But when I say that a true Christian church is radically intolerant, I mean simply that the church must maintain the high exclusiveness and universality of its message. It presents the gospel of Jesus Christ not merely as one way of salvation, but as the only way. It cannot make common cause with other faiths. It cannot agree not to proselytize. Its appeal is universal, and admits of no exceptions. All are lost in sin; none may be saved except by the way set forth in the gospel. Therein lies the offense of the Christian religion, but therein lies also it glory and its power. A Christianity tolerant of other religions is just no Christianity at all. . . .

There are certain things which you cannot expect from such a true Christian church. In the first place, you cannot expect from it any cooperation with non-Christian religion or with a non-Christian program of ethical culture. There are those who tell us that the Bible ought to be put into the public schools, and that the public schools should seek to build character by showing the children that honesty is the best policy and that good Americans do not lie nor steal. With such programs a true Christian church will have nothing to do. . . .

In the second place, you cannot expect from a true Christian church any official pronouncements upon the political or social questions of the day, and you cannot expect cooperation with the state in anything involving the use of force. Important are the functions of the police, and members of the church, either individually or in such special associations as they may choose to form, should aid the police in every lawful way in the exercise of those functions. But the function of the church in its corporate capacity is of an entirely different kind. Its weapons against evil are spiritual, not carnal; and by becoming a political lobby, through the advocacy of political measures whether good or bad, the church is turning aside from its proper mission. . . .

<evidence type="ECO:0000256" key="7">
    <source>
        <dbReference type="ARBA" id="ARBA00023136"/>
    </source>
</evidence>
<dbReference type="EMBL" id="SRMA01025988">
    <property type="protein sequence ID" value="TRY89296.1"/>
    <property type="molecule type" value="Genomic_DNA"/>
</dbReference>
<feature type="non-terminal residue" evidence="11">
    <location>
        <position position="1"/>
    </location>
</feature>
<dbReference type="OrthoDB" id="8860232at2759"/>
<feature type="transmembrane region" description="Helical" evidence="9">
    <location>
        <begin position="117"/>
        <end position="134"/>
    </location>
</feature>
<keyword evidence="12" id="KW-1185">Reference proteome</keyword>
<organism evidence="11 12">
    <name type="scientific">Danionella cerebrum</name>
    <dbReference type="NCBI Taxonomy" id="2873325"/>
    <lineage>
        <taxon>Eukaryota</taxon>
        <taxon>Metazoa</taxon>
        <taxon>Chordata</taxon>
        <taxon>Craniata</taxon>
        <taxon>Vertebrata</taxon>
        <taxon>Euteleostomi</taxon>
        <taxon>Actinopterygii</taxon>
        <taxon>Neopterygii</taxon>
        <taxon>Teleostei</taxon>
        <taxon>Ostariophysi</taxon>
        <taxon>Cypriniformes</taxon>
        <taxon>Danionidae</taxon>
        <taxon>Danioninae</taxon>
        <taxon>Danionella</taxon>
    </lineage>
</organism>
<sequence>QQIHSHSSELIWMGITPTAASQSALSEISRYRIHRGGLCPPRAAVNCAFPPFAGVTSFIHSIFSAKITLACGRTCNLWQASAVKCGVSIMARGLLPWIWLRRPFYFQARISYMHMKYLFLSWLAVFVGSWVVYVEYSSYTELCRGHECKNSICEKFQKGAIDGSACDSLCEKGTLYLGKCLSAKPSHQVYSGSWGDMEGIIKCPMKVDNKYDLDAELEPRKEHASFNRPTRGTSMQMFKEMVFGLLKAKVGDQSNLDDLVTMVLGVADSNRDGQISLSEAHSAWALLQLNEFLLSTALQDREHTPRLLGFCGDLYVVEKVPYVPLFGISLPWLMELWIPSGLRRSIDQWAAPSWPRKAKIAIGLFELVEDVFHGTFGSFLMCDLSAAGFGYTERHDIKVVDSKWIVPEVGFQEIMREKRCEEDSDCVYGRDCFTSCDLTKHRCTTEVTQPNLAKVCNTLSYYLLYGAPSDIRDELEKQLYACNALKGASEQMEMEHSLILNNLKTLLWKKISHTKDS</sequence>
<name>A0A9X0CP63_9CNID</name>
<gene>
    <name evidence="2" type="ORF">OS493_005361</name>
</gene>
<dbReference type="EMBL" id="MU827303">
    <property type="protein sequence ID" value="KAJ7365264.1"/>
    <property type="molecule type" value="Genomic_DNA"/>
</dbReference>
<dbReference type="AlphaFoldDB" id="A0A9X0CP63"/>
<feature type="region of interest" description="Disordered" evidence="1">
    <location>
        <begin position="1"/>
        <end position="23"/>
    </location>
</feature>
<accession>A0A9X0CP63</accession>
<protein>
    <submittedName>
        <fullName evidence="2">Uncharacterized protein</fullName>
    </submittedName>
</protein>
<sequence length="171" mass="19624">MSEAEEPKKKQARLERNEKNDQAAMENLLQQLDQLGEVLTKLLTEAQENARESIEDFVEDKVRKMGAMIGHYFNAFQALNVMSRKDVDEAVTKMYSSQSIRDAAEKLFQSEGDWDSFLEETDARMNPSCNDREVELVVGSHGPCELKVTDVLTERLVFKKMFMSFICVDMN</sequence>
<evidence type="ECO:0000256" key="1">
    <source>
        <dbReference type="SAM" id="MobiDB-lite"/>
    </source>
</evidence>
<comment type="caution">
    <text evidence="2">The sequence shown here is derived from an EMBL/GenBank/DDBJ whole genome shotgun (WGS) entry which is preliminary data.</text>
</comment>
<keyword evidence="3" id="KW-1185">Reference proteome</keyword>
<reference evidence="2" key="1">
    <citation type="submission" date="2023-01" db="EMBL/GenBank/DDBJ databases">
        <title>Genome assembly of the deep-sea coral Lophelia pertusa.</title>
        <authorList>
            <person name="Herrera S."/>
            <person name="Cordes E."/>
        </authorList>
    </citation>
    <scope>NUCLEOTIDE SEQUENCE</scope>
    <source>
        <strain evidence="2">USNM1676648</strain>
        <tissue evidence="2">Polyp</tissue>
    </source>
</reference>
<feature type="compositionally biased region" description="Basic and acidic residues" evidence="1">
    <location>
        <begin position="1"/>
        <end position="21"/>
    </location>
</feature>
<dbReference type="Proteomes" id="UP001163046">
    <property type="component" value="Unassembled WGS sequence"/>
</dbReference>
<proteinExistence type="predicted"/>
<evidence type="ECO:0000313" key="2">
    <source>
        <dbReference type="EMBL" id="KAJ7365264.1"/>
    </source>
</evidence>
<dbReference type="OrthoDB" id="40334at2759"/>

The responsibility of the church in the new age is the same as its responsibility in every age. It is to testify that this world is lost in sin; that the span of human life — nay, all the length of human history — is an infinitesimal island in the awful depths of eternity; that there a mysterious, holy, living God, Creator of all, Upholder of all, infinitely beyond all; that He has revealed Himself to us in His Word and offered us communion with Himself through Jesus Christ the Lord; that there is no other salvation, for individuals or for nations, save this, but that this salvation is full and free, and that whosever possesses it has for himself and for all others to whom he may be the instrument of bringing it a treasure compared with which all the kingdoms of the earth — nay, all the wonders of the starry heavens — are as the dust of the street. ( “The Responsibility of the Church in the New Age,” 1933)

Lest Evans think that Machen was Westminster’s conciliar tradition swamped by the high papalism of neo-Calvinism, he should also remember that after Machen’s death, the Westminster faculty (including R.B. Kuiper, Cornelius Van Til, and Ned Stonehouse, all sons of neo-Calvinism) opposed the transformationalists who formed with Carl McIntire the Bible Presbyterian Synod. The Bible Presbyterians wanted to retain the transformationalism of American Presbyterianism as the genuine Presbyterian tradition in the United States, hence the overture that split the OPC — one in favor of prohibition, the very crusade that had cost Machen a promotion at Princeton Seminary.

So Evans can argue for neo-Calvinism and its superiority all he wants. But he can’t read his preference back into the history of American Presbyterianism. And he should not let his preference prevent him from considering the real tension that comes from trying to harmonize Abraham Kuyper and J. Gresham Machen.